The Roots and Legacy of Summer Orff Schulwerk Teacher Education at Eastman: 1992-2019 – Part 2
Eastman’s Orff Schulwerk “dream team”, Summer 2019. Clockwise from the left, Dr. Donna Brink Fox, Jim Solomon, Dr. Janet Robbins, Mary Helen Solomon, and Karen Medley. Photograph by Hannah Bell.
The summer of 2019 saw the 28th and final year of Orff Schulwerk teacher certification during Eastman’s summer session. A recent two-part article by Music Education graduate Stephania Romaniuk E’20 (MA) traces the beginnings of the Orff programs in 1920s Germany to their adoption and flourishing at Eastman.(Click here to read Part One.)
Summer 1992: Eastman’s first Orff Schulwerk program class. Photograph by Donna Brink Fox.
By Stephania Romaniuk
In Part One we read of the beginnings of the Orff Schulwerk movement under the German composer Carl Orff, its adoption in the United States – and in 1966 with summer workshops at Eastman. In 1970, Rochester was the third AOSA chapter to receive its charter.
Once those workshops concluded, however, Eastman experienced an Orff pedagogy instruction lull until the 1990s, when a young faculty member proposed hosting a summer Orff Schulwerk program on campus. Dr. Donna Brink Fox, then music education department chair and responsible for supervising student teachers, had heard Rochester-area educators express interest in taking Orff Schulwerk certification over the summer. Many teachers felt that the cost of out-of-town travel was prohibitive, and they were enthusiastic about the prospect of studying in their home city. Although the local AOSA chapter hosted Orff workshops, these educators “wanted a more grounded and foundational understanding of the Schulwerk … They wanted to put it into a larger context so they could see the progression and take it somewhere with their children,” explained Fox.
While Orff certification courses required curriculum and instructor approval by the AOSA, Fox knew she wanted to create a unique stamp for the levels courses taught at Eastman. She asked for a multi-year commitment from then-Associate Director at Eastman, Jon Engberg, who agreed to support the program. Following close-knit discussions with local teachers, who expressed their strong opinions on which faculty to choose, Fox invited Jim and Mary Helen Solomon from Florida to teach the first Orff Level I course at Eastman in 1992.
Levels II and III were added in subsequent years, and Dr. Janet Robbins from West Virginia University and Karen Medley (herself an Eastman graduate) joined the faculty roster. Early on, participants were mostly local teachers, but over time the program attracted students from all over the world.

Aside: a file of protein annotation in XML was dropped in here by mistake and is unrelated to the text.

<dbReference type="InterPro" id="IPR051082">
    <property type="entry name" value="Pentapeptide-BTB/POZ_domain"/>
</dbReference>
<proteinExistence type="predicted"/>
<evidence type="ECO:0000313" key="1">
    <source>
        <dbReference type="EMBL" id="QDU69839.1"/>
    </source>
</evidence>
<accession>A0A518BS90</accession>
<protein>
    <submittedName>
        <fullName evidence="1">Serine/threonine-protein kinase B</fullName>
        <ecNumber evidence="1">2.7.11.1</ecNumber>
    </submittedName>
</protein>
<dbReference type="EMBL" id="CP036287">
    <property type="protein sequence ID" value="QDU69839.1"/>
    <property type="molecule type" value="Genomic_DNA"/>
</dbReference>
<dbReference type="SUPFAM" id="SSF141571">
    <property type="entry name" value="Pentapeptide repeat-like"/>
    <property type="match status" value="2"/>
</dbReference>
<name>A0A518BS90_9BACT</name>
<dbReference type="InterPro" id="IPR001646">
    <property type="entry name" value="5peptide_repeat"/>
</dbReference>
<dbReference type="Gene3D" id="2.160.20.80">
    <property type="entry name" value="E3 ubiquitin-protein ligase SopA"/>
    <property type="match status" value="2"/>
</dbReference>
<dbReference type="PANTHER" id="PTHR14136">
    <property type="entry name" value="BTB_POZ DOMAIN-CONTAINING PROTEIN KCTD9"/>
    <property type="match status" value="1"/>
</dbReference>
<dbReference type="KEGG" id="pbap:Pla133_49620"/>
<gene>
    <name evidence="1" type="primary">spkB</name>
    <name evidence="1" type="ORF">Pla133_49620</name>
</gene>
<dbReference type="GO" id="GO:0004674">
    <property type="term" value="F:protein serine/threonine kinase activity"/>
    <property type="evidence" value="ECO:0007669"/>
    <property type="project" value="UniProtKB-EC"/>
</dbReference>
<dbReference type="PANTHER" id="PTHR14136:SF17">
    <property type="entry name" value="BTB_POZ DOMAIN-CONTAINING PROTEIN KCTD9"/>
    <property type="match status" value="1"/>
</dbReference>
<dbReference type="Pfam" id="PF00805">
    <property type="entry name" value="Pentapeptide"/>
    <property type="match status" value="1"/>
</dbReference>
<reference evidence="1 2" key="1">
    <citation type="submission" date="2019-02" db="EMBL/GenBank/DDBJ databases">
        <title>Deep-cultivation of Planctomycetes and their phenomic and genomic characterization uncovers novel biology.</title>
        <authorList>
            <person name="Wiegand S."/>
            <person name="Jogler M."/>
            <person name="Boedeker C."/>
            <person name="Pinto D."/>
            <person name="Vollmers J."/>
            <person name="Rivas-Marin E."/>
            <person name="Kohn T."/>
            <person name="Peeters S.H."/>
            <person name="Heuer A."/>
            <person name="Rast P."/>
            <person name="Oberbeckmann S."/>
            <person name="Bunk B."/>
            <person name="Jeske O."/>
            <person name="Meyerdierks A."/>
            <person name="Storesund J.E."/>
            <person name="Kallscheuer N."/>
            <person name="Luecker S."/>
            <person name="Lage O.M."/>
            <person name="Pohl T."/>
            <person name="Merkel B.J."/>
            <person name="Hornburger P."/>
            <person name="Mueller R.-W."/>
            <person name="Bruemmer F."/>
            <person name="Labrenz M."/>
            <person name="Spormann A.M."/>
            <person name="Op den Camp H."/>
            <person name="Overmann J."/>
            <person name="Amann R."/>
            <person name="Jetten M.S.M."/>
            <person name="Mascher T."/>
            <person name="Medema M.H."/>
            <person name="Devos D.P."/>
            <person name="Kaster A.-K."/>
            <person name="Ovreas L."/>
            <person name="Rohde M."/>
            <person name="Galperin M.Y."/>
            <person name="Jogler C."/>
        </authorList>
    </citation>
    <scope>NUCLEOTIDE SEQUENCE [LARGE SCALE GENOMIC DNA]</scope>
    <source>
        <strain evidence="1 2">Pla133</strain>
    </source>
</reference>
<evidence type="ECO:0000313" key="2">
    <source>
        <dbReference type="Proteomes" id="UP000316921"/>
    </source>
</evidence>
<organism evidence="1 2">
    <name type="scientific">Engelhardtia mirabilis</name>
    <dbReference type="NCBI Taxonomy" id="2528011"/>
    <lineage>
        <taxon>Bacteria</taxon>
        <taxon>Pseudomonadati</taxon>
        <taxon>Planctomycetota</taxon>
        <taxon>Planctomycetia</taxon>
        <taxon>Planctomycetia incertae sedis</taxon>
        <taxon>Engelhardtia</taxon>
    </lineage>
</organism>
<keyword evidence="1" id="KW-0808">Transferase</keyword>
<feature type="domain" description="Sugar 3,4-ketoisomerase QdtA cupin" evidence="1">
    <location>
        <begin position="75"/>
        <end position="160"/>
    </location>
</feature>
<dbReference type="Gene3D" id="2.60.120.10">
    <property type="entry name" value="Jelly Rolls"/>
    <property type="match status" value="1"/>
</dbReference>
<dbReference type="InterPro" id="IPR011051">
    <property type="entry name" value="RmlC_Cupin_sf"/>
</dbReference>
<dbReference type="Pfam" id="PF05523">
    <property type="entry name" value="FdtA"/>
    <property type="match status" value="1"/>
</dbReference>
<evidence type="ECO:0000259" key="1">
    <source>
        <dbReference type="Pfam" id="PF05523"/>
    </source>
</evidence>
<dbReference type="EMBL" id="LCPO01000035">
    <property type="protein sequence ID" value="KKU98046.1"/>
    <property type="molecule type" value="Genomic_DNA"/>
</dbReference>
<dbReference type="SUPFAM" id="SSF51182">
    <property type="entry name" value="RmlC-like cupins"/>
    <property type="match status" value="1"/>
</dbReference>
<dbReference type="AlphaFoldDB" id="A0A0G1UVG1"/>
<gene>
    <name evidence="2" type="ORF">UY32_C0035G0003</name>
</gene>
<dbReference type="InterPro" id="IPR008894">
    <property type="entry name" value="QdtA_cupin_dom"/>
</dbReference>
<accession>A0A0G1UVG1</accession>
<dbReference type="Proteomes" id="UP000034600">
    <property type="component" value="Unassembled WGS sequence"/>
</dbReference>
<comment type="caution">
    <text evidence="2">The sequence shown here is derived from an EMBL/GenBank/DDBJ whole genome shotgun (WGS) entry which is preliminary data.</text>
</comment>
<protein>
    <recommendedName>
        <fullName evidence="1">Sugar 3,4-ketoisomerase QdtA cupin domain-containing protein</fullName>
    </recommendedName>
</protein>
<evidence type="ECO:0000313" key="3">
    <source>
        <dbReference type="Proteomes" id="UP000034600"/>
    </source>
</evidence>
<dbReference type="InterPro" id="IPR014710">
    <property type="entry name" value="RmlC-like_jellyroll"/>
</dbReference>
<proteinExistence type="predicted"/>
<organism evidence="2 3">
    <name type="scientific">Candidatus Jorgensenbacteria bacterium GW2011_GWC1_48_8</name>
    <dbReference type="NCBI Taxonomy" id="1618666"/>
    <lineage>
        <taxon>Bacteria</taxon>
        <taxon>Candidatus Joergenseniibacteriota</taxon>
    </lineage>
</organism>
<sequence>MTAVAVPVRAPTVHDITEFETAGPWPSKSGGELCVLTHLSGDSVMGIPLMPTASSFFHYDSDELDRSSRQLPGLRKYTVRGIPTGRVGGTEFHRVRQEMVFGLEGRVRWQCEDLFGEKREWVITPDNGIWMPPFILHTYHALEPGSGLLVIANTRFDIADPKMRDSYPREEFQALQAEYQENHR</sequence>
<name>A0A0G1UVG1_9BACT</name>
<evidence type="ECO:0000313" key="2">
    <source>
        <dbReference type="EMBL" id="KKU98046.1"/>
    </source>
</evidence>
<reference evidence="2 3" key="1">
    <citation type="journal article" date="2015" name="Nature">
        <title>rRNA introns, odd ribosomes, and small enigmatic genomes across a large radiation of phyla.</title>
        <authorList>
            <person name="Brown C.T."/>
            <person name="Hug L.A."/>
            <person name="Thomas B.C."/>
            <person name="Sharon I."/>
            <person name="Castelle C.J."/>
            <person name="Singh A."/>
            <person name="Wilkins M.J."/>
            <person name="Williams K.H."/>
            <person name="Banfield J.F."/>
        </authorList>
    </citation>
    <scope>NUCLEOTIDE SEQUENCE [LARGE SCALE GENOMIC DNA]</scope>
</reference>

Among the distinguishing factors of the Orff Schulwerk Teacher Education program at Eastman was the far-reaching influence of its faculty and participants. They took on leadership roles in the AOSA, presented at conferences, published articles, and advocated for Orff instruction locally, nationally, and beyond.
Additionally, Fox wanted to promote research as a unique feature of the Eastman program. She invited Robbins to develop and lead the OrffSPIEL (Schulwerk Project Implementing Eastman Levels), where teachers were encouraged to reflect on their own practice of the Orff approach once they returned to their classrooms. The findings from this research were published in The Orff Echo and presented at the AOSA national conference in Philadelphia in 1996.
Summer 2016: The class and faculty of Eastman’s 25th anniversary summer Orff program. Photograph by Amanda Sharpe/
What held this program and these educators together for 28 years? Fox describes a keenly felt bond among faculty and students intentionally built over these courses at Eastman. Participants’ schedules included not only the required classes in pedagogy, movement, recorder, composition, and so on, but tutti hours where all the levels came together to learn and make music, and social gatherings like drum jams and live music nights. All were encouraged to feel welcome and part of a larger community: “It was like magic,” Fox recounted.
For nearly 30 years, the Orff at Eastman program aimed to inspire and enable music educators to cultivate meaningful musical expression among their students. After the decision of several faculty members to retire in 2019, the summer Orff course moved to Nazareth College, but the legacy of the Eastman Orff Schulwerk Teacher Education program lives on in each of its students who were touched by this unique approach. As Orff believed, “elemental music gives to the child powers that cannot otherwise come to fruition … and is a determining factor for the whole of his life.”
Stephania Romaniuk received her Master of Arts degree in Music Education from Eastman this year.